Together with haematopoietic cells, in many tumour samples, PLD2 transcription is also elevated (K. M. Saqib and M.J.O.W., unpublished). As tissue invasion requires dynamic regulation of integrin-mediated adhesion and PLD activation has been identified as a regulator of migration (Santy and Casanova, 2001), hyper-PLD2 activity may also be a contributing factor to the metastatic potential of some cancers (Felding-Habermann, 2003; Uchida et al., 1999; Uchida et al., 1997).
A combination of function-blocking antibodies to β1 and β2 integrins had no effect upon the residual level of adhesion of cells to serum or ICAM1 observed following depletion of endogenous PLD activity and only a partial effect upon adhesion to FN. Furthermore, these antibodies were only partially able to inhibit the enhanced level of adhesion stimulated by treatment with diC8-PtdOH (Fig. 3). These data suggest that adhesion to these surfaces can be mediated by mechanisms excluding these integrins and that may be either dependent or independent of PLD activation. These pathways may include adhesion via other β integrin families or other adhesion molecules such as syndecans, selectins or other proteoglycans. In contrast to diC8-PtdOH, the effect of diC8-PtdIns(4,5)P2 on adhesion to serum or ICAM1 could be ablated in the presence of antibodies to β1 and β2 integrins while its effect on adhesion to FN could be ablated in the presence of the antibody to β1 integrins alone. The regulation of adhesion to these surfaces by PtdIns(4,5)P2 therefore appears to be predominantly mediated through these integrin families. As PLD2-derived PtdOH is essential to the generation of adhesion-stimulating PtdIns(4,5)P2 (Fig. 6C) (Ishihara et al., 1998) these data may suggest that PtdOH regulates adhesion through at least two mechanisms, but that a major mechanism is through generation of PtdIns(4,5)P2 and subsequent stimulation of cell-surface integrins. Furthermore the regulation of adhesion by PtdOH through two or more mechanisms, one of which involves the generation of PtdIns(4,5)P2, may be one reason that diC8-PtdOH has a greater maximum effect on adhesion than diC8-PtdIns(4,5)P2 (Fig. 2) and why a dominant-negative version of PIPkin Iγb was unable to completely ablate adhesion enhanced by PLD2 over-expression (Fig. 6B).
Induction of the high affinity conformation of cell-surface integrins following the addition of exogenous Mn2+ was able to overcome the loss of adhesion induced by the inhibition of PLD suggesting that PLD activation may regulate integrin-mediated adhesion by increasing β1 and β2 integrin affinity for their cognate substrates (supplementary material Fig. S7A). The binding of talin to the cytoplasmic tail of the β integrin subunit has been shown to directly mediate the conformational changes required to increase integrin affinity (Garcia-Alvarez et al., 2003; Martel et al., 2001; Tadokoro et al., 2003). The unmasking of the integrin interaction site within the FERM domain of talin is facilitated through its binding to PtdIns(4,5)P2 (Martel et al., 2001). Thus during the initial stages of RBL-2H3 cell adhesion, PtdIns(4,5)P2 generated by PIPkin Iγb as a result of PLD2 activation may induce the high affinity conformation of integrins by stimulating an interaction with talin. Consistent with this, talin and PLD2, but not PLD1, co-localised at the plasma membrane of RBL-2H3 cells in suspension and during the initial stages of adhesion as would be expected for them to be able to cooperate in the induction of the high affinity conformation of an integrin (supplementary material Fig. S7B).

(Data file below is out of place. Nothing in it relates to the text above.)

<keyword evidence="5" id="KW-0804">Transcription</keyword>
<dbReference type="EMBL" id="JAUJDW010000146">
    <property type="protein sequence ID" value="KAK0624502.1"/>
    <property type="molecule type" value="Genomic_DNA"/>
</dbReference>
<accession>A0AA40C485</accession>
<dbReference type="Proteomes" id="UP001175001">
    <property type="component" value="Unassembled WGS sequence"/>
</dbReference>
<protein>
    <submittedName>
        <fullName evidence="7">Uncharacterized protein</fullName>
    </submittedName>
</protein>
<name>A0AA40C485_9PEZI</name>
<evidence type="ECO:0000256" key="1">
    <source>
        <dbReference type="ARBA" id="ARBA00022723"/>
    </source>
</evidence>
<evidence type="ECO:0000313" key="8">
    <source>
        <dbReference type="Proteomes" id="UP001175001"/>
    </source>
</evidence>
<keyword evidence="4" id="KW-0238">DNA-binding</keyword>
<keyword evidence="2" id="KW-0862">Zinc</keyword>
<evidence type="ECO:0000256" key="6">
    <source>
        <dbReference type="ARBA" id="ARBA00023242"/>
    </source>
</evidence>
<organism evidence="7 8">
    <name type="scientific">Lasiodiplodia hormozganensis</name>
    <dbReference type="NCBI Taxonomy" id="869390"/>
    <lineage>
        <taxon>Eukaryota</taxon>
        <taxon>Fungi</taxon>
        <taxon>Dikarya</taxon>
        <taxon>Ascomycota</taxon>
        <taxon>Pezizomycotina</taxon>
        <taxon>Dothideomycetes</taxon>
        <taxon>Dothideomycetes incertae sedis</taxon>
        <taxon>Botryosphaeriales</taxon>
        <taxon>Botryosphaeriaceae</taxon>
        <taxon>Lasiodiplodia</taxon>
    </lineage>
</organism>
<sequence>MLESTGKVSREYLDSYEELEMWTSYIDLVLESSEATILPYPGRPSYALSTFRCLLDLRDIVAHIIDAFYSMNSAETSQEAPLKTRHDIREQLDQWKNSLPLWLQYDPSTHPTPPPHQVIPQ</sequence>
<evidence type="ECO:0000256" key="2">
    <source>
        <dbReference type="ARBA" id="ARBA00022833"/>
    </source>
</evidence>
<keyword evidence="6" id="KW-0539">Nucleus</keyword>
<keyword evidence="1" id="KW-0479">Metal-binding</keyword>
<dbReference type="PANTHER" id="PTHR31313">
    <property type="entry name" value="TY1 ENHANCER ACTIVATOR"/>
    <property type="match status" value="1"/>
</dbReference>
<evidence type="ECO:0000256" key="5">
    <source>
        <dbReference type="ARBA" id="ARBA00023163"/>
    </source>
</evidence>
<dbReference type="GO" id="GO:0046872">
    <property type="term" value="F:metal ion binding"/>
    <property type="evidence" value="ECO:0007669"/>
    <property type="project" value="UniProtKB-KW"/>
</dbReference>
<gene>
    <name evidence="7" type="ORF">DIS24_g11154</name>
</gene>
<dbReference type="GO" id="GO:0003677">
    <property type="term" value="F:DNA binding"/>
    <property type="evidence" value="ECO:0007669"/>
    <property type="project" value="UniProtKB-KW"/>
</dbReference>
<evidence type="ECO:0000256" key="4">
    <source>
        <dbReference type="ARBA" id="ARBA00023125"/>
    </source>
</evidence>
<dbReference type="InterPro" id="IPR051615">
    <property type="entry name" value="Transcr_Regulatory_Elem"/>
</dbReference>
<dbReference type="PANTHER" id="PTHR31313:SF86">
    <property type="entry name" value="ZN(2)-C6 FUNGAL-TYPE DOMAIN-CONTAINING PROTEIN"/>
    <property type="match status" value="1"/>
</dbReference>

Although the plasma membrane localisation of PIPkin Iγa and Iγb in adhering cells was indistinguishable (Fig. 6A and supplementary material Fig. S5A), they were found to have opposing effects up on adhesion (Fig. 5B). The difference between these two splice variants is a 26 amino acid extension to the C-terminal of PIPkin Iγa, which has been shown to be responsible for its interaction with talin (Barsukov et al., 2003; Di Paolo et al., 2002; Ling et al., 2002). Di Paolo et al. (Di Paolo et al., 2002), Ling et al. (Ling et al., 2002; Ling et al., 2003), and Calderwood et al. (Calderwood et al., 2004) showed that due to this interaction, high over-expression of PIPkin Iγa resulted in the loss of talin from integrin-based adhesions, while PIPkin Iγb had no effect. Therefore the small but significant, PIPkin Iγa dose-dependent decrease in adhesion shown in Fig. 5B may result from this over-expressed protein sequestering talin and as such, rendering it unable to stimulate integrin activation.
However, while our data indicate that prior to integrin engagement PIPkin Iγb-generated PtdIns(4,5)P2 may regulate the recruitment of talin to integrins, it has been postulated that subsequent to integrin engagement, endogenous PIPkin Iγa is recruited to these nascent sites of adhesion by its interaction with integrin-bound talin dimers (Barsukov et al., 2003; Di Paolo et al., 2002; Ling et al., 2002; Ling et al., 2003). As PIPkin Iγa activity is also stimulated by its interaction with talin, it is probable that this complex mediates the generation of PtdIns(4,5)P2 within these nascent adhesion complexes (Di Paolo et al., 2002; Ling et al., 2002; Ling et al., 2003). The localised generation of PtdIns(4,5)P2 by PIPkin Iγa at these sites is proposed to recruit further integrins and other PtdIns(4,5)P2-binding proteins necessary to the formation of stronger adhesions such as focal complexes/adhesions (Fukami et al., 1992; Giannone et al., 2003; Gilmore and Burridge, 1996; Greene et al., 2003; Horowitz et al., 1999). Consequently, PtdOH stimulation of PIPkin Iγb may not be required to mediate PtdIns(4,5)P2 generation within engaged-integrin complexes consistent with the down-regulation of PLD activity following adhesion (Fig. 1B).
In conclusion, we propose that the initial stage of cellular adhesion mediated by integrin activation is dependent upon PLD2-generated PtdOH through the stimulation of PIPkin Iγb, whereas the subsequent strengthening of adhesion required for focal complex/adhesion formation may be independent of PtdOH generation and be mediated by talin stimulation of PIPkin Iγa (Di Paolo et al., 2002; Ling et al., 2002; Ling et al., 2003).
This work was funded by the Wellcome Trust (MJOW and TRP) and the Medical Research Council (DJP and RMP).
Supplementary material available online at http://jcs.biologists.org/cgi/content/full/118/13/2975/DC1
- Accepted April 4, 2005.
- © The Company of Biologists Limited 2005